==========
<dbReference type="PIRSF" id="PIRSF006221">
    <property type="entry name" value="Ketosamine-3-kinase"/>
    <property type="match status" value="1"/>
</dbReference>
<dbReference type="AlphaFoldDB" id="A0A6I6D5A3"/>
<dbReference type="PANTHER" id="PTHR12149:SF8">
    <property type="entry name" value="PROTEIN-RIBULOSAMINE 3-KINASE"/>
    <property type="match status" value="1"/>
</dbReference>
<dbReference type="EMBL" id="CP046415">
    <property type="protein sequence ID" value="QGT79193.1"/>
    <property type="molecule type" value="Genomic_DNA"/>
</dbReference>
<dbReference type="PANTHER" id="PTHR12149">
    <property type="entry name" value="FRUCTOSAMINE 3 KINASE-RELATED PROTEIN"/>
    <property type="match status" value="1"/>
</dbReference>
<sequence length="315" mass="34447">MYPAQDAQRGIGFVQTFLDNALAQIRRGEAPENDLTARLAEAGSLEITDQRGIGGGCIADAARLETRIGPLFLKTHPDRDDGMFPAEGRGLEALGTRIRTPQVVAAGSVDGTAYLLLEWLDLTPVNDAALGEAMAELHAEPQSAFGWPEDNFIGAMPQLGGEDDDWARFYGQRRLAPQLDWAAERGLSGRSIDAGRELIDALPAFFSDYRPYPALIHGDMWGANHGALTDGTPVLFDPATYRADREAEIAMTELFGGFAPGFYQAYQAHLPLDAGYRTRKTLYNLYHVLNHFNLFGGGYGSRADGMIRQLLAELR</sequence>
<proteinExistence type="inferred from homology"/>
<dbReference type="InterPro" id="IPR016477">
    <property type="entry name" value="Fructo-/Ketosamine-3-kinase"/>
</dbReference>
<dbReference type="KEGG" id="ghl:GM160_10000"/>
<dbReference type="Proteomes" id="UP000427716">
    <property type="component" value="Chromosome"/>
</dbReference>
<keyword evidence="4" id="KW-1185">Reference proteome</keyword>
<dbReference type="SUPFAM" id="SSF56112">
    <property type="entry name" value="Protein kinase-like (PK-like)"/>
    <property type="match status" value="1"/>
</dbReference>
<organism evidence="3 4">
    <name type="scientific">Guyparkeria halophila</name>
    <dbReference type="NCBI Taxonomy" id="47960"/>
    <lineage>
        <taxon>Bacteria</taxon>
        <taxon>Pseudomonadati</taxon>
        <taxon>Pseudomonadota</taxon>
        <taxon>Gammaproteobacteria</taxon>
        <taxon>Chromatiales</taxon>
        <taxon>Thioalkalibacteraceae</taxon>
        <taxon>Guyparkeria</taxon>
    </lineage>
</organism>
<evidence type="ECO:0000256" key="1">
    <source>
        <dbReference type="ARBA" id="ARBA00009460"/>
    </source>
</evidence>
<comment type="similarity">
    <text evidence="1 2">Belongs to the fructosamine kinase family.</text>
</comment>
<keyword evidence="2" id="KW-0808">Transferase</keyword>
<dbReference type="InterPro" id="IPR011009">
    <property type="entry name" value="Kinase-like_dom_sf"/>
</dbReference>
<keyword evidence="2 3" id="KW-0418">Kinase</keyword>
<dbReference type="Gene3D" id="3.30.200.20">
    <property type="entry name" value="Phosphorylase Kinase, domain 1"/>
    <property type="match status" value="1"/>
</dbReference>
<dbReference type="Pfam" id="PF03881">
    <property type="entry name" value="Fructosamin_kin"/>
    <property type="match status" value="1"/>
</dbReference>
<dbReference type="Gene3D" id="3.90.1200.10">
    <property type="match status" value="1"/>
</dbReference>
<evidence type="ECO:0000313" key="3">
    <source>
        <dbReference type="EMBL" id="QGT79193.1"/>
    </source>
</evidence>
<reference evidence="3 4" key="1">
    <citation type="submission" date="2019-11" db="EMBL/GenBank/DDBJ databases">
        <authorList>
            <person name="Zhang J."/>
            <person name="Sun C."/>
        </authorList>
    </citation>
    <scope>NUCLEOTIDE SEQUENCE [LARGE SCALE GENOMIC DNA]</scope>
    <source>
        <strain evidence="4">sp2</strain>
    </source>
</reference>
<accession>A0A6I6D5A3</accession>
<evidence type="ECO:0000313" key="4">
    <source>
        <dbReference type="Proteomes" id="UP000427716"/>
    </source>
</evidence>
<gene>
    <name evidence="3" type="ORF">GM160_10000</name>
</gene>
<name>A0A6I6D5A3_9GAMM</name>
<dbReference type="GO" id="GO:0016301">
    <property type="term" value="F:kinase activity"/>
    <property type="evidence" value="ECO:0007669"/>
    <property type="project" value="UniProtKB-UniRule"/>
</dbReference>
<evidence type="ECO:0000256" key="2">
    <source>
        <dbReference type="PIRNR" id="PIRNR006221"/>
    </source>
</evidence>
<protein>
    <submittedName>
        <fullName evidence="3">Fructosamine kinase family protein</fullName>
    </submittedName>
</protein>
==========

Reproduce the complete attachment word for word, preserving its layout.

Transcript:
<dbReference type="PIRSF" id="PIRSF006221">
    <property type="entry name" value="Ketosamine-3-kinase"/>
    <property type="match status" value="1"/>
</dbReference>
<dbReference type="AlphaFoldDB" id="A0A6I6D5A3"/>
<dbReference type="PANTHER" id="PTHR12149:SF8">
    <property type="entry name" value="PROTEIN-RIBULOSAMINE 3-KINASE"/>
    <property type="match status" value="1"/>
</dbReference>
<dbReference type="EMBL" id="CP046415">
    <property type="protein sequence ID" value="QGT79193.1"/>
    <property type="molecule type" value="Genomic_DNA"/>
</dbReference>
<dbReference type="PANTHER" id="PTHR12149">
    <property type="entry name" value="FRUCTOSAMINE 3 KINASE-RELATED PROTEIN"/>
    <property type="match status" value="1"/>
</dbReference>
<sequence length="315" mass="34447">MYPAQDAQRGIGFVQTFLDNALAQIRRGEAPENDLTARLAEAGSLEITDQRGIGGGCIADAARLETRIGPLFLKTHPDRDDGMFPAEGRGLEALGTRIRTPQVVAAGSVDGTAYLLLEWLDLTPVNDAALGEAMAELHAEPQSAFGWPEDNFIGAMPQLGGEDDDWARFYGQRRLAPQLDWAAERGLSGRSIDAGRELIDALPAFFSDYRPYPALIHGDMWGANHGALTDGTPVLFDPATYRADREAEIAMTELFGGFAPGFYQAYQAHLPLDAGYRTRKTLYNLYHVLNHFNLFGGGYGSRADGMIRQLLAELR</sequence>
<proteinExistence type="inferred from homology"/>
<dbReference type="InterPro" id="IPR016477">
    <property type="entry name" value="Fructo-/Ketosamine-3-kinase"/>
</dbReference>
<dbReference type="KEGG" id="ghl:GM160_10000"/>
<dbReference type="Proteomes" id="UP000427716">
    <property type="component" value="Chromosome"/>
</dbReference>
<keyword evidence="4" id="KW-1185">Reference proteome</keyword>
<dbReference type="SUPFAM" id="SSF56112">
    <property type="entry name" value="Protein kinase-like (PK-like)"/>
    <property type="match status" value="1"/>
</dbReference>
<organism evidence="3 4">
    <name type="scientific">Guyparkeria halophila</name>
    <dbReference type="NCBI Taxonomy" id="47960"/>
    <lineage>
        <taxon>Bacteria</taxon>
        <taxon>Pseudomonadati</taxon>
        <taxon>Pseudomonadota</taxon>
        <taxon>Gammaproteobacteria</taxon>
        <taxon>Chromatiales</taxon>
        <taxon>Thioalkalibacteraceae</taxon>
        <taxon>Guyparkeria</taxon>
    </lineage>
</organism>
<evidence type="ECO:0000256" key="1">
    <source>
        <dbReference type="ARBA" id="ARBA00009460"/>
    </source>
</evidence>
<comment type="similarity">
    <text evidence="1 2">Belongs to the fructosamine kinase family.</text>
</comment>
<keyword evidence="2" id="KW-0808">Transferase</keyword>
<dbReference type="InterPro" id="IPR011009">
    <property type="entry name" value="Kinase-like_dom_sf"/>
</dbReference>
<keyword evidence="2 3" id="KW-0418">Kinase</keyword>
<dbReference type="Gene3D" id="3.30.200.20">
    <property type="entry name" value="Phosphorylase Kinase, domain 1"/>
    <property type="match status" value="1"/>
</dbReference>
<dbReference type="Pfam" id="PF03881">
    <property type="entry name" value="Fructosamin_kin"/>
    <property type="match status" value="1"/>
</dbReference>
<dbReference type="Gene3D" id="3.90.1200.10">
    <property type="match status" value="1"/>
</dbReference>
<evidence type="ECO:0000313" key="3">
    <source>
        <dbReference type="EMBL" id="QGT79193.1"/>
    </source>
</evidence>
<reference evidence="3 4" key="1">
    <citation type="submission" date="2019-11" db="EMBL/GenBank/DDBJ databases">
        <authorList>
            <person name="Zhang J."/>
            <person name="Sun C."/>
        </authorList>
    </citation>
    <scope>NUCLEOTIDE SEQUENCE [LARGE SCALE GENOMIC DNA]</scope>
    <source>
        <strain evidence="4">sp2</strain>
    </source>
</reference>
<accession>A0A6I6D5A3</accession>
<evidence type="ECO:0000313" key="4">
    <source>
        <dbReference type="Proteomes" id="UP000427716"/>
    </source>
</evidence>
<gene>
    <name evidence="3" type="ORF">GM160_10000</name>
</gene>
<name>A0A6I6D5A3_9GAMM</name>
<dbReference type="GO" id="GO:0016301">
    <property type="term" value="F:kinase activity"/>
    <property type="evidence" value="ECO:0007669"/>
    <property type="project" value="UniProtKB-UniRule"/>
</dbReference>
<evidence type="ECO:0000256" key="2">
    <source>
        <dbReference type="PIRNR" id="PIRNR006221"/>
    </source>
</evidence>
<protein>
    <submittedName>
        <fullName evidence="3">Fructosamine kinase family protein</fullName>
    </submittedName>
</protein>